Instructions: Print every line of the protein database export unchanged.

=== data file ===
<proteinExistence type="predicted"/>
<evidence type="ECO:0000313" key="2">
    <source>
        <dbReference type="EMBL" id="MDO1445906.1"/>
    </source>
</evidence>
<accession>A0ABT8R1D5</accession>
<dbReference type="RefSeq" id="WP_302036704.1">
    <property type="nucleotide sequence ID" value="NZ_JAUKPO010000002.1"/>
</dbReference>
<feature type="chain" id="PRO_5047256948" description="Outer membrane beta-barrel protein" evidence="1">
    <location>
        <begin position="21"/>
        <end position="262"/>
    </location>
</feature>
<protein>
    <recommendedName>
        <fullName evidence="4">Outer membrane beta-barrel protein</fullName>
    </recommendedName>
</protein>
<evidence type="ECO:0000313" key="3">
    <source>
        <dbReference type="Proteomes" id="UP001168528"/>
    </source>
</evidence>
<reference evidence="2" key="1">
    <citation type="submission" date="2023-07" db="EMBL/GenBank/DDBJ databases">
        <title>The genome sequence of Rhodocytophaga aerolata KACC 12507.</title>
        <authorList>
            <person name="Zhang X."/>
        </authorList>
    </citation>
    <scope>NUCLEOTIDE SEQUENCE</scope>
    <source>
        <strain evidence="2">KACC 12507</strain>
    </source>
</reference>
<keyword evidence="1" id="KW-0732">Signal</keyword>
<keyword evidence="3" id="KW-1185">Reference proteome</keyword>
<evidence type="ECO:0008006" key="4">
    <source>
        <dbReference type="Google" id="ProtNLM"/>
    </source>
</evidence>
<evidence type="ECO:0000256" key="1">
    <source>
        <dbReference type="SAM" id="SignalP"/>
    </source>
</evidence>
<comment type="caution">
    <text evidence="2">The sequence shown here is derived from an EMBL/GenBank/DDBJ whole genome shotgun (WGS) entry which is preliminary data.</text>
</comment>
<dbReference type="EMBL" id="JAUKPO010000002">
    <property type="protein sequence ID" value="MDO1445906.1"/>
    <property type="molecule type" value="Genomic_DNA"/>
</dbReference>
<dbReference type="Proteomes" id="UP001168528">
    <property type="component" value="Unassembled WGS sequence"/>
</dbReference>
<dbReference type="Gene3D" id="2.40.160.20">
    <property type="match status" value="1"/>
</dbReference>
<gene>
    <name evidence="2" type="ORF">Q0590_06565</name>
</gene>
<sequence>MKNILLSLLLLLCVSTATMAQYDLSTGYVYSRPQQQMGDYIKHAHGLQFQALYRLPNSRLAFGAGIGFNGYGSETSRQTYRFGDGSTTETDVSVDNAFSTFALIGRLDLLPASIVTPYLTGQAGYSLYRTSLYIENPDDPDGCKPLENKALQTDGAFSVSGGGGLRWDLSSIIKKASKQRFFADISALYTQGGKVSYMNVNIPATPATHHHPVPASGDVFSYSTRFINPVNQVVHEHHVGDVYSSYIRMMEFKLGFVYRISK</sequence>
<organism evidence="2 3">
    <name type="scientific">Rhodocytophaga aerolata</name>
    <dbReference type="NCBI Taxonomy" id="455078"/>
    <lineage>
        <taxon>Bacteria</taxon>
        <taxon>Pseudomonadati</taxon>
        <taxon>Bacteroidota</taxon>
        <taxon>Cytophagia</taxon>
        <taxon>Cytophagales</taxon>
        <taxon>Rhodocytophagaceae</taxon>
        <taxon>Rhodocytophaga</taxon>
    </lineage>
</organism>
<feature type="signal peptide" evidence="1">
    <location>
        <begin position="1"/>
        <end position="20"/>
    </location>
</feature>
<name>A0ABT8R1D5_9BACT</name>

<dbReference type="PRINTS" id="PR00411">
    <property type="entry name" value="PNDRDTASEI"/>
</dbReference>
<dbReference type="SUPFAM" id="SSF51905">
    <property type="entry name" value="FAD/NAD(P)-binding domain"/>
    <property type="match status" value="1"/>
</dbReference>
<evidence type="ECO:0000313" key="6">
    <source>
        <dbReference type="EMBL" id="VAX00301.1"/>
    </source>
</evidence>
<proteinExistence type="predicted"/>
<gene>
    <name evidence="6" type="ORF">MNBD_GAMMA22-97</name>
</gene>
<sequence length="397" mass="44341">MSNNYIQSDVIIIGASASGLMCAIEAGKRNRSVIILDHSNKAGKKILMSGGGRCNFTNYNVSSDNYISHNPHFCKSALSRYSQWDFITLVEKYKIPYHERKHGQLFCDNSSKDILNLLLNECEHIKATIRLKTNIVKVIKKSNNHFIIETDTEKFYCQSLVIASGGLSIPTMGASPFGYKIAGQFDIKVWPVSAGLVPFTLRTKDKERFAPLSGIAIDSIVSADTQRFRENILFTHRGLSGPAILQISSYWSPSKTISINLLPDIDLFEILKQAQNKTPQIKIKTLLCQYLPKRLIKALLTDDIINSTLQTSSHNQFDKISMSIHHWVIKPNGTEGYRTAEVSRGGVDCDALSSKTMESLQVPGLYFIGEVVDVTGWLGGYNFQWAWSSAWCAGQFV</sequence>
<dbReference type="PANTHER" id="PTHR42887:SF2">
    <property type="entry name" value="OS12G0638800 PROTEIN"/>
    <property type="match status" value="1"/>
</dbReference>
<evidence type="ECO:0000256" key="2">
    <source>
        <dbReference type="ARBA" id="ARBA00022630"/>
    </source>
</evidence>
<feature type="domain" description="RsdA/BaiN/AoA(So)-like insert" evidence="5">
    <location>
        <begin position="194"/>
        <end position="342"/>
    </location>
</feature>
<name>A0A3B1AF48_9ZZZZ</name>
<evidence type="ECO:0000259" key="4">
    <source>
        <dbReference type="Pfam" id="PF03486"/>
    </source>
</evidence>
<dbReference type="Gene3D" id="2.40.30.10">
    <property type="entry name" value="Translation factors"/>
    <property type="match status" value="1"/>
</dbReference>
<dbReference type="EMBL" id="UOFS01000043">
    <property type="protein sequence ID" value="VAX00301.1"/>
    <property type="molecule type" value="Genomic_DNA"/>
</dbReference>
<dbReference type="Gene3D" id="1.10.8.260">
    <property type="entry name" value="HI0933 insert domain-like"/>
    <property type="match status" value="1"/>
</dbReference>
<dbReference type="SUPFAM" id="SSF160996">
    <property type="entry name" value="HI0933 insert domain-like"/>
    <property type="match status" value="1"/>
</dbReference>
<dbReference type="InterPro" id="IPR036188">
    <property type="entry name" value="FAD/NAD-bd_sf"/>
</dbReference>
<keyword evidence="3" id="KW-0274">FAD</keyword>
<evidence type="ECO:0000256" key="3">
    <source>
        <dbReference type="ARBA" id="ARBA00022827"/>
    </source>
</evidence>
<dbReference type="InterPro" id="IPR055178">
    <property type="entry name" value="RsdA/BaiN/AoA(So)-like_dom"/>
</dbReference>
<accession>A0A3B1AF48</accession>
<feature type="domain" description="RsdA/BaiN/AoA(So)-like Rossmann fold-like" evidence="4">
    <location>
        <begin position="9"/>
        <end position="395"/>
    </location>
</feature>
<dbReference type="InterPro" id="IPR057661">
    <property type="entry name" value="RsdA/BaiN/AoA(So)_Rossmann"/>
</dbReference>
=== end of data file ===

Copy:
<proteinExistence type="predicted"/>
<evidence type="ECO:0000313" key="2">
    <source>
        <dbReference type="EMBL" id="MDO1445906.1"/>
    </source>
</evidence>
<accession>A0ABT8R1D5</accession>
<dbReference type="RefSeq" id="WP_302036704.1">
    <property type="nucleotide sequence ID" value="NZ_JAUKPO010000002.1"/>
</dbReference>
<feature type="chain" id="PRO_5047256948" description="Outer membrane beta-barrel protein" evidence="1">
    <location>
        <begin position="21"/>
        <end position="262"/>
    </location>
</feature>
<protein>
    <recommendedName>
        <fullName evidence="4">Outer membrane beta-barrel protein</fullName>
    </recommendedName>
</protein>
<evidence type="ECO:0000313" key="3">
    <source>
        <dbReference type="Proteomes" id="UP001168528"/>
    </source>
</evidence>
<reference evidence="2" key="1">
    <citation type="submission" date="2023-07" db="EMBL/GenBank/DDBJ databases">
        <title>The genome sequence of Rhodocytophaga aerolata KACC 12507.</title>
        <authorList>
            <person name="Zhang X."/>
        </authorList>
    </citation>
    <scope>NUCLEOTIDE SEQUENCE</scope>
    <source>
        <strain evidence="2">KACC 12507</strain>
    </source>
</reference>
<keyword evidence="1" id="KW-0732">Signal</keyword>
<keyword evidence="3" id="KW-1185">Reference proteome</keyword>
<evidence type="ECO:0008006" key="4">
    <source>
        <dbReference type="Google" id="ProtNLM"/>
    </source>
</evidence>
<evidence type="ECO:0000256" key="1">
    <source>
        <dbReference type="SAM" id="SignalP"/>
    </source>
</evidence>
<comment type="caution">
    <text evidence="2">The sequence shown here is derived from an EMBL/GenBank/DDBJ whole genome shotgun (WGS) entry which is preliminary data.</text>
</comment>
<dbReference type="EMBL" id="JAUKPO010000002">
    <property type="protein sequence ID" value="MDO1445906.1"/>
    <property type="molecule type" value="Genomic_DNA"/>
</dbReference>
<dbReference type="Proteomes" id="UP001168528">
    <property type="component" value="Unassembled WGS sequence"/>
</dbReference>
<dbReference type="Gene3D" id="2.40.160.20">
    <property type="match status" value="1"/>
</dbReference>
<gene>
    <name evidence="2" type="ORF">Q0590_06565</name>
</gene>
<sequence>MKNILLSLLLLLCVSTATMAQYDLSTGYVYSRPQQQMGDYIKHAHGLQFQALYRLPNSRLAFGAGIGFNGYGSETSRQTYRFGDGSTTETDVSVDNAFSTFALIGRLDLLPASIVTPYLTGQAGYSLYRTSLYIENPDDPDGCKPLENKALQTDGAFSVSGGGGLRWDLSSIIKKASKQRFFADISALYTQGGKVSYMNVNIPATPATHHHPVPASGDVFSYSTRFINPVNQVVHEHHVGDVYSSYIRMMEFKLGFVYRISK</sequence>
<organism evidence="2 3">
    <name type="scientific">Rhodocytophaga aerolata</name>
    <dbReference type="NCBI Taxonomy" id="455078"/>
    <lineage>
        <taxon>Bacteria</taxon>
        <taxon>Pseudomonadati</taxon>
        <taxon>Bacteroidota</taxon>
        <taxon>Cytophagia</taxon>
        <taxon>Cytophagales</taxon>
        <taxon>Rhodocytophagaceae</taxon>
        <taxon>Rhodocytophaga</taxon>
    </lineage>
</organism>
<feature type="signal peptide" evidence="1">
    <location>
        <begin position="1"/>
        <end position="20"/>
    </location>
</feature>
<name>A0ABT8R1D5_9BACT</name>

<dbReference type="PRINTS" id="PR00411">
    <property type="entry name" value="PNDRDTASEI"/>
</dbReference>
<dbReference type="SUPFAM" id="SSF51905">
    <property type="entry name" value="FAD/NAD(P)-binding domain"/>
    <property type="match status" value="1"/>
</dbReference>
<evidence type="ECO:0000313" key="6">
    <source>
        <dbReference type="EMBL" id="VAX00301.1"/>
    </source>
</evidence>
<proteinExistence type="predicted"/>
<gene>
    <name evidence="6" type="ORF">MNBD_GAMMA22-97</name>
</gene>
<sequence length="397" mass="44341">MSNNYIQSDVIIIGASASGLMCAIEAGKRNRSVIILDHSNKAGKKILMSGGGRCNFTNYNVSSDNYISHNPHFCKSALSRYSQWDFITLVEKYKIPYHERKHGQLFCDNSSKDILNLLLNECEHIKATIRLKTNIVKVIKKSNNHFIIETDTEKFYCQSLVIASGGLSIPTMGASPFGYKIAGQFDIKVWPVSAGLVPFTLRTKDKERFAPLSGIAIDSIVSADTQRFRENILFTHRGLSGPAILQISSYWSPSKTISINLLPDIDLFEILKQAQNKTPQIKIKTLLCQYLPKRLIKALLTDDIINSTLQTSSHNQFDKISMSIHHWVIKPNGTEGYRTAEVSRGGVDCDALSSKTMESLQVPGLYFIGEVVDVTGWLGGYNFQWAWSSAWCAGQFV</sequence>
<dbReference type="PANTHER" id="PTHR42887:SF2">
    <property type="entry name" value="OS12G0638800 PROTEIN"/>
    <property type="match status" value="1"/>
</dbReference>
<evidence type="ECO:0000256" key="2">
    <source>
        <dbReference type="ARBA" id="ARBA00022630"/>
    </source>
</evidence>
<feature type="domain" description="RsdA/BaiN/AoA(So)-like insert" evidence="5">
    <location>
        <begin position="194"/>
        <end position="342"/>
    </location>
</feature>
<name>A0A3B1AF48_9ZZZZ</name>
<evidence type="ECO:0000259" key="4">
    <source>
        <dbReference type="Pfam" id="PF03486"/>
    </source>
</evidence>
<dbReference type="Gene3D" id="2.40.30.10">
    <property type="entry name" value="Translation factors"/>
    <property type="match status" value="1"/>
</dbReference>
<dbReference type="EMBL" id="UOFS01000043">
    <property type="protein sequence ID" value="VAX00301.1"/>
    <property type="molecule type" value="Genomic_DNA"/>
</dbReference>
<dbReference type="Gene3D" id="1.10.8.260">
    <property type="entry name" value="HI0933 insert domain-like"/>
    <property type="match status" value="1"/>
</dbReference>
<dbReference type="SUPFAM" id="SSF160996">
    <property type="entry name" value="HI0933 insert domain-like"/>
    <property type="match status" value="1"/>
</dbReference>
<dbReference type="InterPro" id="IPR036188">
    <property type="entry name" value="FAD/NAD-bd_sf"/>
</dbReference>
<keyword evidence="3" id="KW-0274">FAD</keyword>
<evidence type="ECO:0000256" key="3">
    <source>
        <dbReference type="ARBA" id="ARBA00022827"/>
    </source>
</evidence>
<dbReference type="InterPro" id="IPR055178">
    <property type="entry name" value="RsdA/BaiN/AoA(So)-like_dom"/>
</dbReference>
<accession>A0A3B1AF48</accession>
<feature type="domain" description="RsdA/BaiN/AoA(So)-like Rossmann fold-like" evidence="4">
    <location>
        <begin position="9"/>
        <end position="395"/>
    </location>
</feature>
<dbReference type="InterPro" id="IPR057661">
    <property type="entry name" value="RsdA/BaiN/AoA(So)_Rossmann"/>
</dbReference>